The Freshman: Saidhbhe Berry
My first thoughts about this past weekend’s 48Hours trip were a bit cynical. “48Hours has now become 47Hours, thanks to a bus that has arrived very, very late.” But after crowding onto the bus with about 40 other freshmen and struggling to figure out where to put one boy’s guitar, we were finally on our way to Plymouth, one of the two designated 48Hours locations for the weekend. As if to make up for the tardiness of the bus (and more importantly, to win over a group of freshmen in the easiest way possible) the second we walked into the hotel, we were told to go put our stuff away, then come back and get hot cocoa and cookies. No one will ever deny that the quickest way to a college student’s heart is through their stomach. Especially if baked goods are involved.
Once our hunger was sated long enough to get us to sit down in the ballroom, the introductions began. Sarah Gallenberg and Peter Folan, both of whom work in the First Year Experience office, led the retreat. While I didn’t get to speak to either of them one-on-one, Peter quickly won me over by cracking a joke about how we let his kids win the first ice breaker. He got a good laugh out of us, and then went on to explain how the weekend would work. We had already been assigned to our small groups, and throughout out the weekend we would be breaking off into these small groups to discuss different topics, such as “Friendships and Relationships” and “The Challenge of Academics.”
The leaders of the small groups were seniors, each of whom gave a short talk at some point during the weekend. Their talks were based off of five topics, two of which are mentioned above, and each was interesting in its own way—every senior had different perspectives and experiences to bring to the table. One senior at my session even spoke about her trip to Nepal, and if that isn’t an interesting story, I don’t know what is! These topics were designed to help us freshmen discuss with others how our year has been going so far. Not the usual “Hey, how’s it going?” and “Good, you?” but an actual conversation about how the adjustment has been and how we have been doing.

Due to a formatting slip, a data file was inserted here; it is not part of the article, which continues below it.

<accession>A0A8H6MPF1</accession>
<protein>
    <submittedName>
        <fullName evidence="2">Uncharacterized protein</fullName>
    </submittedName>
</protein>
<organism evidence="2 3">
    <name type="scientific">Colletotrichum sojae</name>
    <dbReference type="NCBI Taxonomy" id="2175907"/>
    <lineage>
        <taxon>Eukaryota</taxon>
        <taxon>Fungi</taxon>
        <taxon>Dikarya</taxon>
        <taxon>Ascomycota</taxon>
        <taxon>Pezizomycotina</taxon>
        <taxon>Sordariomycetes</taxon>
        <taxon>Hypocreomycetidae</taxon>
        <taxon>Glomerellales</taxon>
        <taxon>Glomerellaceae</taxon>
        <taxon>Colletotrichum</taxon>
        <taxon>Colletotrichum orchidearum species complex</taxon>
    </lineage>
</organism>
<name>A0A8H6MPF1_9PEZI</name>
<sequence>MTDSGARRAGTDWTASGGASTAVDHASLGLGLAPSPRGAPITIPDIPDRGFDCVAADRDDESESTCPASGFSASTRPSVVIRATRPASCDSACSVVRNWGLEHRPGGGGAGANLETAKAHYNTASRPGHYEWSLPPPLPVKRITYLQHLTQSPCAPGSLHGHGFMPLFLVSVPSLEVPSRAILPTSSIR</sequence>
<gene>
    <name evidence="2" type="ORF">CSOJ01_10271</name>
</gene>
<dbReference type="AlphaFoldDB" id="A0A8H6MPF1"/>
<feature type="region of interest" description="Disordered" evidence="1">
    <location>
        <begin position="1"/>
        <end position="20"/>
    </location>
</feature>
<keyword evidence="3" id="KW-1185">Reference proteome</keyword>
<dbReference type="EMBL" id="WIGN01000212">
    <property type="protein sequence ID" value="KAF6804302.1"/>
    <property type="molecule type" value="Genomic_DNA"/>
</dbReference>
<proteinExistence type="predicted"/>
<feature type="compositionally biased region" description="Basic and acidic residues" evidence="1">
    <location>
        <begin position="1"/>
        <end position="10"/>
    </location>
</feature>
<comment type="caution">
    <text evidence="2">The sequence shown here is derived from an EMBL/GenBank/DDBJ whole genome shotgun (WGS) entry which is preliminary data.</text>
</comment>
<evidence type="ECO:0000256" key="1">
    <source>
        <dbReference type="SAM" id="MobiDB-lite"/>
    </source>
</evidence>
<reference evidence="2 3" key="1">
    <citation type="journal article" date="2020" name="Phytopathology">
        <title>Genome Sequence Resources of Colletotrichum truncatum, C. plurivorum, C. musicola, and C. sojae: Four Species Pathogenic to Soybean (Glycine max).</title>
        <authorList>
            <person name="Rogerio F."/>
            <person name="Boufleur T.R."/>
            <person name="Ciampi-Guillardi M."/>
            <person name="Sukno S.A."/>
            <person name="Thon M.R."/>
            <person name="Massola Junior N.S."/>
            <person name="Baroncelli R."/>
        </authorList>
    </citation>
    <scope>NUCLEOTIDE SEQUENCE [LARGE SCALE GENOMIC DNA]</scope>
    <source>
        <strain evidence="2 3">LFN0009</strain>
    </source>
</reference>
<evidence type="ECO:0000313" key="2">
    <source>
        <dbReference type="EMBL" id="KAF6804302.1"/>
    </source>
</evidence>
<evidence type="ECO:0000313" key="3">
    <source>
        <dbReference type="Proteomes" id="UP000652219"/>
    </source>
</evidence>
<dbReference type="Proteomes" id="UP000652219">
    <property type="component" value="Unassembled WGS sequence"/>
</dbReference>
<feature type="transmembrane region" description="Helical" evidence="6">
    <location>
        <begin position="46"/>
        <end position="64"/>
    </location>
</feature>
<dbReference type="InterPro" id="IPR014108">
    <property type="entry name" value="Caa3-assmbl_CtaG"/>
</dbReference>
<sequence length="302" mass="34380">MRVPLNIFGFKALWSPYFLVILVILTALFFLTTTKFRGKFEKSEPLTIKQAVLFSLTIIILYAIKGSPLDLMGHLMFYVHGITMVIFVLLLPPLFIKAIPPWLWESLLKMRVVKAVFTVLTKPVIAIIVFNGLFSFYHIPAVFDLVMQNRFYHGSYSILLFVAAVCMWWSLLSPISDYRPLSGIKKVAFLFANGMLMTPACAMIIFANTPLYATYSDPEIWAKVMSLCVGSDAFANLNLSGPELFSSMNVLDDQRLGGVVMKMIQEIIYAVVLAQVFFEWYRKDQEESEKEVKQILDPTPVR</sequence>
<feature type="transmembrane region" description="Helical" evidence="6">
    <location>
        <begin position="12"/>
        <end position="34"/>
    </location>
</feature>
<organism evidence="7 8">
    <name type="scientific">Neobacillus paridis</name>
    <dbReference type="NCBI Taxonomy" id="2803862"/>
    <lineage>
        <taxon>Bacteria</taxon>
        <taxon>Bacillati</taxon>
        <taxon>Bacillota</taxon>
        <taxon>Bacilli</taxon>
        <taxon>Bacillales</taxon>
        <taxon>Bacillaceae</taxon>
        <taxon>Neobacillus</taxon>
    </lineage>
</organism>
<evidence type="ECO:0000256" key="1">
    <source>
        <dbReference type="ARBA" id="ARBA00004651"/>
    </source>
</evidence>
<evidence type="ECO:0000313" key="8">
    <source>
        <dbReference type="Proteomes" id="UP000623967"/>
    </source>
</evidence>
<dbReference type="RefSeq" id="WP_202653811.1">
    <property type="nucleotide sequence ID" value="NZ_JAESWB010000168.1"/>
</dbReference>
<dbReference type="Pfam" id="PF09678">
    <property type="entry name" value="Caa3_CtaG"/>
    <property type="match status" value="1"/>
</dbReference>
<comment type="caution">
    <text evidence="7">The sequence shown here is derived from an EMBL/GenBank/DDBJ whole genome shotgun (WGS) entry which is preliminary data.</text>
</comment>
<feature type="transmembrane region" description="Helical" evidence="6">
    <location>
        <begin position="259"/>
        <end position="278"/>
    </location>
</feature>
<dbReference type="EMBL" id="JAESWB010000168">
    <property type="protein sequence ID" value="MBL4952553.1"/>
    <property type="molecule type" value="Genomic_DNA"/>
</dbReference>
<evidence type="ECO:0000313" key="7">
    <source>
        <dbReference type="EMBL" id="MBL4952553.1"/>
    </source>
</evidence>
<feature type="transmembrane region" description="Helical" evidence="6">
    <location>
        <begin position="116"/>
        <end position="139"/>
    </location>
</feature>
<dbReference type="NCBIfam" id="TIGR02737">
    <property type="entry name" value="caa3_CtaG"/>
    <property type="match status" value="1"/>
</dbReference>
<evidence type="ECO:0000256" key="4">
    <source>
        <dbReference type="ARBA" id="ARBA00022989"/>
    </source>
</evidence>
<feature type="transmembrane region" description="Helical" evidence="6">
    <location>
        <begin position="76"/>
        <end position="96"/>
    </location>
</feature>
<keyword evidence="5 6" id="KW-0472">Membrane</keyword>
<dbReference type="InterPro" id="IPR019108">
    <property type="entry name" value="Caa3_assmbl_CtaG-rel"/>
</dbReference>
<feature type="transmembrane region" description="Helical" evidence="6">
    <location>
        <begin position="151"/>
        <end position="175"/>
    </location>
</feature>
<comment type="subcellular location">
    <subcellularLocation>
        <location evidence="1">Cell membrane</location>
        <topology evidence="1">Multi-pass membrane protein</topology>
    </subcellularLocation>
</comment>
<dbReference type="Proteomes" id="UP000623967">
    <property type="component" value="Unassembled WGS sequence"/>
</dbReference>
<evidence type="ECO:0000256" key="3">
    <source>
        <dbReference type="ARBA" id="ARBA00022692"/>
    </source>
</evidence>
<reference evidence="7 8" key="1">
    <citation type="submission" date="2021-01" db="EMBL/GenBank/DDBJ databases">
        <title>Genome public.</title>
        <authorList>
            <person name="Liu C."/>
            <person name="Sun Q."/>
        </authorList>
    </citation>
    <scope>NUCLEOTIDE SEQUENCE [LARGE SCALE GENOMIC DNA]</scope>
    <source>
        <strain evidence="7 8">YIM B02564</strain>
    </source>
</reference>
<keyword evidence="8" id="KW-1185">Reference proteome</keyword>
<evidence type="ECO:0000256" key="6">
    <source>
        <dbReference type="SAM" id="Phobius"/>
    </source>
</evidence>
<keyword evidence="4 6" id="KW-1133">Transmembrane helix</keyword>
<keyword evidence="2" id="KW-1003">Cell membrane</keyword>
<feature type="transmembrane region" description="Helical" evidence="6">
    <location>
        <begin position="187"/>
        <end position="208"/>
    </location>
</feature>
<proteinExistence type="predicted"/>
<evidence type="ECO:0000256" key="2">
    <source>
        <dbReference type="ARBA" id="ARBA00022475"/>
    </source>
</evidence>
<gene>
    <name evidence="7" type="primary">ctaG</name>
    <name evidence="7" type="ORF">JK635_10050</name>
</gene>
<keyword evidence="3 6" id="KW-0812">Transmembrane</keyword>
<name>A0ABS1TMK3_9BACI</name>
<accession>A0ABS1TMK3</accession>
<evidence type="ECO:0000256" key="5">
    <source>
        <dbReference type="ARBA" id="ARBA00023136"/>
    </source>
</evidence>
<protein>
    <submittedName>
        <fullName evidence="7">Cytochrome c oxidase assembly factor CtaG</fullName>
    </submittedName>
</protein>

Now that we have the basics out of the way, let me tell you what 48Hours is like. While advisors and faculty members often have a lot of wisdom to share, there is nothing more genuine and appreciated than an upperclassman (in this case, the senior leaders) offering their views on a subject. As they are still in our situation, just a bit more progressed, they always have the best way of viewing things, or at least that’s what I have found. Not only were the seniors incredible to talk to, but the other freshmen in the session showed incredible support and maturity throughout the weekend. We discovered more about each other and ourselves than we ever thought we would. When my own small group broached the topic of “friendships and relationships,” we almost immediately jumped to a discussion of what makes a good friend. We quickly realized a lot of us had the exact same idea when it comes to a friend—not just someone you can have a good time with on a Friday night, but also someone you can go to with a problem and trust that you will have their full support; someone you can tell funny stories with about last weekend’s adventures and mishaps, and also someone you can discuss more serious topics with. We covered topics that would make your philosophy professor proud, like what it actually means to love someone or the function of religion in society.